U.S. stocks surged Thursday after Mario Draghi said the European Central Bank will do whatever it takes to preserve the euro. With that, the Dow gained 212 points, the Nasdaq added 39, and the S&P 500 surged by 22. All three major averages rose at least 1.4%.
For the week, stocks are split. The Dow is up 0.5% and the Nasdaq is down 1.1%.
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Investors get a glimpse today of how much the U.S. economy has hit the brakes. The first look at GDP for the second quarter is due out at 8:30 a.m. ET. Most economists agree the U.S. economy slowed to a 1.5% pace, down from 1.9% in the first quarter, and from 3.0% at the end of last year. The second quarter figure will be revised two more times.
Facebook (NASDAQ:FB) shares are down 10% in pre-market trading. In its first earnings report as a public company, Facebook said it lost money because of IPO-related charges, and while its revenue did grow to nearly $1.2 billion, Wall Street was hoping for a surprise blow out.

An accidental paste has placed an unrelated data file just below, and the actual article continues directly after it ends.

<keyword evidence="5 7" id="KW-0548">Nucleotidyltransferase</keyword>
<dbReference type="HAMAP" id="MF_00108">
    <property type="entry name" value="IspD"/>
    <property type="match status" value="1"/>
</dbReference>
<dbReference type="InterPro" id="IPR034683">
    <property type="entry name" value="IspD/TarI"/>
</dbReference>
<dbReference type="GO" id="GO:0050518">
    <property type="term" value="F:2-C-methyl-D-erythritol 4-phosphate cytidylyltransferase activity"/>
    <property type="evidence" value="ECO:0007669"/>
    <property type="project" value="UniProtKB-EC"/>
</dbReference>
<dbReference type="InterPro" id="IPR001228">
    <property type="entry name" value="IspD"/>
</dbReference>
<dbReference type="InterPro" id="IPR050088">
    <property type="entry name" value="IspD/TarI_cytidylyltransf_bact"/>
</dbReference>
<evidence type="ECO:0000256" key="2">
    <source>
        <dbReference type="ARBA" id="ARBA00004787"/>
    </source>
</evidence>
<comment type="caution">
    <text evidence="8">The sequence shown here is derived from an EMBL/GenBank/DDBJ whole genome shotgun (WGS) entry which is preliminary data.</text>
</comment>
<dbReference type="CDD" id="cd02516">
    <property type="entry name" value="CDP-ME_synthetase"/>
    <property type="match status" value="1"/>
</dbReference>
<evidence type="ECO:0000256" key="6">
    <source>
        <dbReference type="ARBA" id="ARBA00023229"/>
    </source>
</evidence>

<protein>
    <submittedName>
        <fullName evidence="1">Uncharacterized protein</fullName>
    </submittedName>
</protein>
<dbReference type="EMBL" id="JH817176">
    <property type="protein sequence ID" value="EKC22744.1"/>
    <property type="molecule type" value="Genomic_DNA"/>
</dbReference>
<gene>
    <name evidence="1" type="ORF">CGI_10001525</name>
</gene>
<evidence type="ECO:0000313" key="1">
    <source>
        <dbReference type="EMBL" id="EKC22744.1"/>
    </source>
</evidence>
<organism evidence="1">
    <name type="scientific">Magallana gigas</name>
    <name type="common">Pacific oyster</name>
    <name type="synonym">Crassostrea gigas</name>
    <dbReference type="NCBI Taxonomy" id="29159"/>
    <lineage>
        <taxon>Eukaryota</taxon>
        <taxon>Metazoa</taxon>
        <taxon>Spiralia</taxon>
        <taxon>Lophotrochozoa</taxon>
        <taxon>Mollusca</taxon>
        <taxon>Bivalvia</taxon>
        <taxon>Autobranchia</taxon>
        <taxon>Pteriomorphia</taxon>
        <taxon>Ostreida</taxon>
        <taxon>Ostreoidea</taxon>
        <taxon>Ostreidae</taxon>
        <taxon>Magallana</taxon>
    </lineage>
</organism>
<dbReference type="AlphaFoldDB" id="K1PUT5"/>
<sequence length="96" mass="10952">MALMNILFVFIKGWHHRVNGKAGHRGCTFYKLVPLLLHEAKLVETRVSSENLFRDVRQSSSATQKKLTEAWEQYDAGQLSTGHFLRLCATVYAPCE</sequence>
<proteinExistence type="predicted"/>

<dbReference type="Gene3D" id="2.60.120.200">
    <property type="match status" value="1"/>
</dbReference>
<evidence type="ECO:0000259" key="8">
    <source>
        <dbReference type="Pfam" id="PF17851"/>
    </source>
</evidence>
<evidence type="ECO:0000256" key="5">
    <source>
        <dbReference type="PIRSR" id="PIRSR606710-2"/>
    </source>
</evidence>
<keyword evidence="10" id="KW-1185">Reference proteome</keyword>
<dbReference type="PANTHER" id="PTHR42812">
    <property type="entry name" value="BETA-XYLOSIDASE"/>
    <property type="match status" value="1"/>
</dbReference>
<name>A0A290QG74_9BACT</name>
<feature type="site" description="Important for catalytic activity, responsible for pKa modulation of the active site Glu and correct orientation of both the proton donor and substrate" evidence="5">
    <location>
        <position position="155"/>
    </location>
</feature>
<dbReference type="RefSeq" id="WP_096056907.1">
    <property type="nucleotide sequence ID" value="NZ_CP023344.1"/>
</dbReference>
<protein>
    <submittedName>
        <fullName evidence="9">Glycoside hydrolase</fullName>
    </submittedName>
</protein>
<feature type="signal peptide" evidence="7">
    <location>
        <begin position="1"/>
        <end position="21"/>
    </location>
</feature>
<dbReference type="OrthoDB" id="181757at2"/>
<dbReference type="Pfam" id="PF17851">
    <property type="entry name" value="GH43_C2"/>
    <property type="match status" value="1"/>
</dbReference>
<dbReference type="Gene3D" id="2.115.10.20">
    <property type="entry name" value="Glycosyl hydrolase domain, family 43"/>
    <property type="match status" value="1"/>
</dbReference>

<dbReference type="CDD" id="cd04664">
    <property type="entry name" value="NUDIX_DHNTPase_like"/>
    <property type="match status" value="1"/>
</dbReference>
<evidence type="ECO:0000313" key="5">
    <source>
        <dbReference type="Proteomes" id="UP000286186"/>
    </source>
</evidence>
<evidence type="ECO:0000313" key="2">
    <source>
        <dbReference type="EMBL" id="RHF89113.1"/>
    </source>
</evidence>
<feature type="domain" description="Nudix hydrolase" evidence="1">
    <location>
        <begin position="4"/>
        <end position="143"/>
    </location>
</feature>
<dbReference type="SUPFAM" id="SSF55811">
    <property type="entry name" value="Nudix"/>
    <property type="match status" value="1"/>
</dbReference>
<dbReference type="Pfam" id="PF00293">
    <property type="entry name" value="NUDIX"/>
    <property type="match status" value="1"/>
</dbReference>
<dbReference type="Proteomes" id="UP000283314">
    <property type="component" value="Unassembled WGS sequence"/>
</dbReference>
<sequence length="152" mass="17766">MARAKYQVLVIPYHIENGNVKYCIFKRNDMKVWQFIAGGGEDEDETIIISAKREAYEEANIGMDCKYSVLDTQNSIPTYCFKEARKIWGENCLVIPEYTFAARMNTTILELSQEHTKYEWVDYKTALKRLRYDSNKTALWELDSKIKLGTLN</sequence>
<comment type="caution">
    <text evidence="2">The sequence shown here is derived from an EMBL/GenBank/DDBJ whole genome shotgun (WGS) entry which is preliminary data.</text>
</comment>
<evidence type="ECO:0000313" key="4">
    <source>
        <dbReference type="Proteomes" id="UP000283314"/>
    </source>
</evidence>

For a look at how disappointed Wall Street really is, here's the stock price: Facebook went public in May at $38 a share with a market valuation of more than $100 billion; Facebook shares closed under $27 yesterday, and after the earnings report last night, they fell below $24 for a decline of 37% from the May 18th IPO. As for that market valuation, it's down to $60 billion.
Some bright spots for the world's #1 social network: Facebook's new "sponsored stories" ads are raking in $1 million a day and it's working to ramp-up its mobile ambitions.
Starbucks (NASDAQ:SBUX) shares are also down 10% in pre-market trading. The coffee giant reported quarterly profits that missed analyst expectations and offered a weak outlook. Starbucks, like Ford (NYSE:F), UPS (NYSE:UPS) and some other companies that have recently reported, is battling weakness in Europe.
J.C. Penney (NYSE:JCP) is bringing clearance is back, and is confusing its customers in the process. In February, J.C. Penney initiated a three-tiered pricing strategy that essentially got rid of sales in exchange for permanent sale prices. That strategy didn’t work, and now Penneys is getting rid of one of those tiers and changing another. "Month Long" deals are gone, "Best Prices" will be renamed "Clearance" and "Every Day" prices will stay.
If you feel confused by the changes, you're not alone. J.C. Penney hopes to clear everything up in new advertising.